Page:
‘Glowing clouds’ might be visible in NJ tonight following rocket launch

     Vapor clouds following a sounding rocket launch. (Image: NOAA)

    Vapor clouds following a sounding rocket launch. (Image: NOAA)

    Skygazers could see a rocket launch followed by several multicolored patches in the sky Wednesday evening. 

    A Black Brant IX suborbital rocket, also called a sounding rocket, was scheduled to launch yesterday but was rescheduled for tonight. The rocket is now slated to blast off as early as 7 p.m. (the launch window runs to 9 p.m.) at NASA’s Wallops Flight Facility near Chincoteague Island, Va.

    The real fun begins shortly after the launch.

    “Approximately six minutes after launch, the sounding rocket will deploy four sub-payloads containing mixtures of barium and strontium will be released, creating a cloud that is blue-green and red in color,” a NASA release said.

    Depending on weather conditions, the release might be seen throughout the Mid-Atlantic. In New Jersey, the visibility to the south/southeast will begin approximately six minutes after the launch.

    NOAA current forecasts mostly clear skies this evening.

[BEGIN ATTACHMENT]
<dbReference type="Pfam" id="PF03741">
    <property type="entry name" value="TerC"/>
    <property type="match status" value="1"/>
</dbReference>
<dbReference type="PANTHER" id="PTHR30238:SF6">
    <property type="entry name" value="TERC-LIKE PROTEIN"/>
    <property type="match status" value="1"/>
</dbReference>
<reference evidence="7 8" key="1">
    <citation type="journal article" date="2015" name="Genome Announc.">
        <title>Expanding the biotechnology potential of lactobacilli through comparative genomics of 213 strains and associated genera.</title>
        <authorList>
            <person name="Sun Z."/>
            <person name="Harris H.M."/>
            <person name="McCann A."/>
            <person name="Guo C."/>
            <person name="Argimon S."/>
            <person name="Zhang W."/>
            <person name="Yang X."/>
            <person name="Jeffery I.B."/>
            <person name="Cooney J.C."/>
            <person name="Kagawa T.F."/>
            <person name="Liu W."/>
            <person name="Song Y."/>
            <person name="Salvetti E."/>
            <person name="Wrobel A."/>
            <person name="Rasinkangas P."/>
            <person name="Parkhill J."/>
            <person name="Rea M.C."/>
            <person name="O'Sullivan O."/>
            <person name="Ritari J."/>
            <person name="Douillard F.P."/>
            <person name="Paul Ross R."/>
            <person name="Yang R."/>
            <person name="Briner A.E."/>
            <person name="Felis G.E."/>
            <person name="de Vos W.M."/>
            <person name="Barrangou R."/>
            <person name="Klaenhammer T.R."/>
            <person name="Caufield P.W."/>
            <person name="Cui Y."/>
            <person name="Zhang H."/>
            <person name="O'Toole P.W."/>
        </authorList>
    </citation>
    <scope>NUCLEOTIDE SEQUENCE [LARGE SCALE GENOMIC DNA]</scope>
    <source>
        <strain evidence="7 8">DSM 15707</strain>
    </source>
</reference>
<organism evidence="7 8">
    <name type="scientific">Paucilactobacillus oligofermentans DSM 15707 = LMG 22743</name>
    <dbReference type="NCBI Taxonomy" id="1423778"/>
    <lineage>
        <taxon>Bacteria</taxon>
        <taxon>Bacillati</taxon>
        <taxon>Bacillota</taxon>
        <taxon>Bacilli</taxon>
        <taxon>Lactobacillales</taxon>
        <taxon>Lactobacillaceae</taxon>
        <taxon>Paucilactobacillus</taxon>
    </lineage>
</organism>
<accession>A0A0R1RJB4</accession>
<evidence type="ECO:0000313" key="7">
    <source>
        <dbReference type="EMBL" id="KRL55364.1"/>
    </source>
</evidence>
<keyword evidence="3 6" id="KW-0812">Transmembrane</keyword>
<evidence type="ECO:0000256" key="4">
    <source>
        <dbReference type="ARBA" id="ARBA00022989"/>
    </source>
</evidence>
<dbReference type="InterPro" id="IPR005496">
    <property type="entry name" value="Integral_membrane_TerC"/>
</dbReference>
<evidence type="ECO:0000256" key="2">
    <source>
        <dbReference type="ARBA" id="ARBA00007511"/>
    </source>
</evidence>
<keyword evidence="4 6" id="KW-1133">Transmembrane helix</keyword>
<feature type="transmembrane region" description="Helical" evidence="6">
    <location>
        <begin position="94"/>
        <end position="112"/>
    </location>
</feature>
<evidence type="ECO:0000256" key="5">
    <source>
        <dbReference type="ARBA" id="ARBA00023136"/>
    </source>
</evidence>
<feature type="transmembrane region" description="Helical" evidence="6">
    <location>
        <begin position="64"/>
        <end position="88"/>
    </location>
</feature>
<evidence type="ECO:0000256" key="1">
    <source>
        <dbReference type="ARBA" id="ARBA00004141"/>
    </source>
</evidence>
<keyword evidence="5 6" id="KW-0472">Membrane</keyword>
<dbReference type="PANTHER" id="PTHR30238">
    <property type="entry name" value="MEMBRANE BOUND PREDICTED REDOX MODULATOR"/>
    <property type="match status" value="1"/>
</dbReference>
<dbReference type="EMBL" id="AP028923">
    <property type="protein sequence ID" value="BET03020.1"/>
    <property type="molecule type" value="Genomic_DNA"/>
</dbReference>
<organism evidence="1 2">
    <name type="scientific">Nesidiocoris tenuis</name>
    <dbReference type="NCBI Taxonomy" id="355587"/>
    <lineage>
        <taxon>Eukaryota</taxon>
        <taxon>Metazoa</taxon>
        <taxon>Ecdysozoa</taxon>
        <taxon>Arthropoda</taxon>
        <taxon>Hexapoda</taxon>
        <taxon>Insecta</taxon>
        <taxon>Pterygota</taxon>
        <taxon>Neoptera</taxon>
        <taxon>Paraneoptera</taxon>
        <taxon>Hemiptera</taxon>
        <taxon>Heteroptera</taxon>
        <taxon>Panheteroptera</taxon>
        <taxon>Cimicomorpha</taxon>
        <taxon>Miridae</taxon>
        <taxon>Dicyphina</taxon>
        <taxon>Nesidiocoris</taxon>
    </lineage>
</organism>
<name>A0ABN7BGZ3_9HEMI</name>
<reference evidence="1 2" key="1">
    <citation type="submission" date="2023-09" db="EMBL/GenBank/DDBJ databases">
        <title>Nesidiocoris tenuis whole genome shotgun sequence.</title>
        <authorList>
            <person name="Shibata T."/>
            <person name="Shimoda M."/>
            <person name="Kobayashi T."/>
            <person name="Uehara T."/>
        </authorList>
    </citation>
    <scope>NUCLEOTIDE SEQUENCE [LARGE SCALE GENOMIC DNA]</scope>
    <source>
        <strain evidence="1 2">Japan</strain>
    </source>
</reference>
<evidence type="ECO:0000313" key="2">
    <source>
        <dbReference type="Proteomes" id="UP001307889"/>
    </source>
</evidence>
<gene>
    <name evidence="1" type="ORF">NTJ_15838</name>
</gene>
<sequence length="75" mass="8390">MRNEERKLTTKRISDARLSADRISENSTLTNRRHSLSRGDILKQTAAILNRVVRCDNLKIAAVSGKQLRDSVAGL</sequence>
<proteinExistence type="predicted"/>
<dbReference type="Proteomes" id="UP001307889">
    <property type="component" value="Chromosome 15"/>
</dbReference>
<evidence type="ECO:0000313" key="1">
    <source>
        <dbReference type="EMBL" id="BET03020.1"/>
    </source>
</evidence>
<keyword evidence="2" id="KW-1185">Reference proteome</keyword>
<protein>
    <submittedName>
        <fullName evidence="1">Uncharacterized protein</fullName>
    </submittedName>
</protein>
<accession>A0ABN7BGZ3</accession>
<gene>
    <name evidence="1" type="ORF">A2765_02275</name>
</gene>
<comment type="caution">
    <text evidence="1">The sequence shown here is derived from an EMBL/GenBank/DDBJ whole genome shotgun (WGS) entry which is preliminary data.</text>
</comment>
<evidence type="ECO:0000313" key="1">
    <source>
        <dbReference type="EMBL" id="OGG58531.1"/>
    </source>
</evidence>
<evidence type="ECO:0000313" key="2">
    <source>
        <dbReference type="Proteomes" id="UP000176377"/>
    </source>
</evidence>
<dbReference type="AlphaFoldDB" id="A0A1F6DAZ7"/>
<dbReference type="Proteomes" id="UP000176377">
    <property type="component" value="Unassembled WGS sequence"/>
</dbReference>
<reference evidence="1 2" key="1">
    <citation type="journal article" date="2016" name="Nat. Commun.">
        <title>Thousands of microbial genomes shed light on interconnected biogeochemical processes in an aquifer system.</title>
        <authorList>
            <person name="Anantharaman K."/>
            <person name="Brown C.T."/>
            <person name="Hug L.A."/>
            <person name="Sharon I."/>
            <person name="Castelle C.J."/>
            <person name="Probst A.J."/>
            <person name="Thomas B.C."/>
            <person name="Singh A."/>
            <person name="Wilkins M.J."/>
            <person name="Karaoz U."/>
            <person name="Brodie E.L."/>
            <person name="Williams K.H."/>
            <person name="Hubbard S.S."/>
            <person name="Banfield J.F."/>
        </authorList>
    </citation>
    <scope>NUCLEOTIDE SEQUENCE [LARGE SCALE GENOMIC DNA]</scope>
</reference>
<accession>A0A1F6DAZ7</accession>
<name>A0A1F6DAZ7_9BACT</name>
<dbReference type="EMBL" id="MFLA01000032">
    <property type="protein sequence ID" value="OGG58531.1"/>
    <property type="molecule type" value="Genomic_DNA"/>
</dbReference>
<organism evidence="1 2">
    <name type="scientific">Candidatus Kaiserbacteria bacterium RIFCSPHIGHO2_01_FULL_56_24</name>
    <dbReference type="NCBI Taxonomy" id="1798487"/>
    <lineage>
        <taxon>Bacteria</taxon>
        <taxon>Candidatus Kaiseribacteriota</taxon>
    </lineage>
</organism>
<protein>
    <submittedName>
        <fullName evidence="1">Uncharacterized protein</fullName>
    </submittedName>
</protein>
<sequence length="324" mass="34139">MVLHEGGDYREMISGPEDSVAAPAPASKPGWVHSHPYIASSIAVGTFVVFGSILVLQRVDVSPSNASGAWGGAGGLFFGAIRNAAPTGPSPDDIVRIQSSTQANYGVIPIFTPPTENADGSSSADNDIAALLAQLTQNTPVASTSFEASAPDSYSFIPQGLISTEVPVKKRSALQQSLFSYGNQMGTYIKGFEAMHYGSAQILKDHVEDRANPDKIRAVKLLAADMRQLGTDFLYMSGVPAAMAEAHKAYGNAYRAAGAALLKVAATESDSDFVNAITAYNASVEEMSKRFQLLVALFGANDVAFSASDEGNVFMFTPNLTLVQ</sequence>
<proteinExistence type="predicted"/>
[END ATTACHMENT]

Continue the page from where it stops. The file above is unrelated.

Space.com explains the science behind the vapor release:

    Scientists have launched vapor tracers into the upper atmosphere since the 1950s. Such research has greatly aided understanding of the planet’s near-space environment, NASA officials said.

    These materials — including barium — make visible the naturally occurring flows of ionized and neutral particles, either by luminescing at distinct wavelengths in the visible and infrared part of the spectrum or by scattering sunlight.

    For example, a fraction of a barium cloud ionizes quickly when exposed to sunlight. As a result, the cloud can be used to track the motion of charged particles in the ionosphere, as well as the motion of neutral particles in the upper atmosphere.

    A small quantity of strontium will be added to the barium mixture for Wednesday’s experiment, making it easier to track the cloud, NASA officials said.

    Live coverage of the launch is available on UStream beginning at 6 p.m. You can follow the launch status on Twitter and Facebook.

    The launch window runs through Oct. 12.

    This story has been updated to reflect that Tuesday’s launch was scuttled but rescheduled for Wednesday, Oct 7.

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